Medical malpractice has received much attention in the media with highly publicized jury awards and reported consequences of excessive litigation. Health care and medical malpractice remain a prominent issue, especially in the current political climate. Policy endogeneity, however, plagues most analyses of various federal, state, or local policies. In this article, I analyze the effect of noneconomic damage caps on the frequency of positive payment medical malpractice claims, recognizing that these laws are likely endogenous. I construct a unique instrument using past and current values of state political composition and other factors. In contrast to previous literature, I find no evidence that caps on noneconomic damages are associated with a reduction in medical malpractice positive payment claim frequency.


Valuation of Quality of Life Losses Associated with Nonfatal Injury: Insights from Jury Verdict Data

Deborah Vaughn Aiken & William Zamula
Review of Law & Economics, 2009

Evaluations of the societal burden associated with injury typically employ a cost of illness (COI) framework, focusing on direct costs, such as medical costs, and indirect costs, such as reduced productivity. However, nonfatal injuries that have long-lasting or permanent consequences can significantly reduce the quality of life for those affected. While COI evaluations are useful in demonstrating the economic burden attributable to injury, they typically do not cover quality of life losses. This study estimates the value of quality of life losses associated with consumer product injuries. We use ex post data based on jury awards in product liability lawsuits involving nonfatal product-related injuries. By combining data on monetary compensation awarded in these cases with estimates of the reduction in quality adjusted life years (QALYs) due to the injury suffered, we are able to estimate the component awarded for quality of life losses. Our findings suggest that these awards are rational and systematic, and that the most significant determinant appears to be injury severity, measured as the QALY loss. The values for life and quality of life losses implied by jury awards appear reasonable (if not somewhat low) when compared to the values obtained in the value of a statistical life literature.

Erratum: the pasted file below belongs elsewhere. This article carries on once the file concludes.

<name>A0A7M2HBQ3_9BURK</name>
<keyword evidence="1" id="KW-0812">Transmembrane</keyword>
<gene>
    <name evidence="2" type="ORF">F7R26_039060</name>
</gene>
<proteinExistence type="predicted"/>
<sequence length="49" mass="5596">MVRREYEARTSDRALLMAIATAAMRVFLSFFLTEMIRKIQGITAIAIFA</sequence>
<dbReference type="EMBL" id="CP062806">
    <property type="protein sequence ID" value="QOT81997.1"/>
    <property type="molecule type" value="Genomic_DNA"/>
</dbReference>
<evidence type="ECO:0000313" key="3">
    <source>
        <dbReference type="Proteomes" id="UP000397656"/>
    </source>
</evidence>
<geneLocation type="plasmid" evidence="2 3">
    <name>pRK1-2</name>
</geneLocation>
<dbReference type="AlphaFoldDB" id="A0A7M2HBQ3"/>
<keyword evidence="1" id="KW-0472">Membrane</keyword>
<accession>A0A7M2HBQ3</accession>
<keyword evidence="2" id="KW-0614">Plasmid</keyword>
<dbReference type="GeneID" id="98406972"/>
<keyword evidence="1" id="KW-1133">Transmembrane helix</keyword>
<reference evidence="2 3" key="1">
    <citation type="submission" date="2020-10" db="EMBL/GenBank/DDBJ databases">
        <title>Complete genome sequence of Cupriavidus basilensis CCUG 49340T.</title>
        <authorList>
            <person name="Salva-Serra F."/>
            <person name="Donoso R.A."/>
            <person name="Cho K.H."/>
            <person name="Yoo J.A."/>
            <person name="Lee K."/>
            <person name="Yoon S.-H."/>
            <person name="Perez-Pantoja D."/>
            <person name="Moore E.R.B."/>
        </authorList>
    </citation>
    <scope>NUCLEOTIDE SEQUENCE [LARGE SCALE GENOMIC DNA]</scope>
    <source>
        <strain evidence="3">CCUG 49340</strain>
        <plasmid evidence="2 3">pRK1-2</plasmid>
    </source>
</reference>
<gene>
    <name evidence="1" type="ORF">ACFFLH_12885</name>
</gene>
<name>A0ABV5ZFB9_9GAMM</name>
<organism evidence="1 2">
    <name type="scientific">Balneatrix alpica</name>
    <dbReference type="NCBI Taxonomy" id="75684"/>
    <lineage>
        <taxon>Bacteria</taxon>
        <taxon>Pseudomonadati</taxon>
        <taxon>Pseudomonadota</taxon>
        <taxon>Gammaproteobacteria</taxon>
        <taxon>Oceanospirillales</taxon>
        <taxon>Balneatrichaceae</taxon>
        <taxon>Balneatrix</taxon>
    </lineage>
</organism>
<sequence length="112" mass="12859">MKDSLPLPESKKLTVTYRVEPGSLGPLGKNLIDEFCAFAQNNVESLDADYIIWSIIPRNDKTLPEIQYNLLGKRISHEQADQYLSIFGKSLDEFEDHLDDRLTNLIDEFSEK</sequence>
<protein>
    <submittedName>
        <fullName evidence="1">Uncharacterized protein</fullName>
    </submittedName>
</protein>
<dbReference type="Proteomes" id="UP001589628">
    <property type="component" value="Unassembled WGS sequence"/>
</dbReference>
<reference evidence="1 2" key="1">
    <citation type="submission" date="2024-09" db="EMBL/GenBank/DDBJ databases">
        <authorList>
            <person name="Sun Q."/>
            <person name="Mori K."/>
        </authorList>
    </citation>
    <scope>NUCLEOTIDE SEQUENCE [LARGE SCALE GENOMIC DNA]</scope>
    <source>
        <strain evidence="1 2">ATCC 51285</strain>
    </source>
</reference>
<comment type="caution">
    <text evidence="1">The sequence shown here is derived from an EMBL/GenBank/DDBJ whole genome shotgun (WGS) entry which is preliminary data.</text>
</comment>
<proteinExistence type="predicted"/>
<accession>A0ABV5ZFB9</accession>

Malpractice Standards of Care and Regional Variations in Physician Practice Styles

Michael Frakes
Harvard Working Paper, August 2009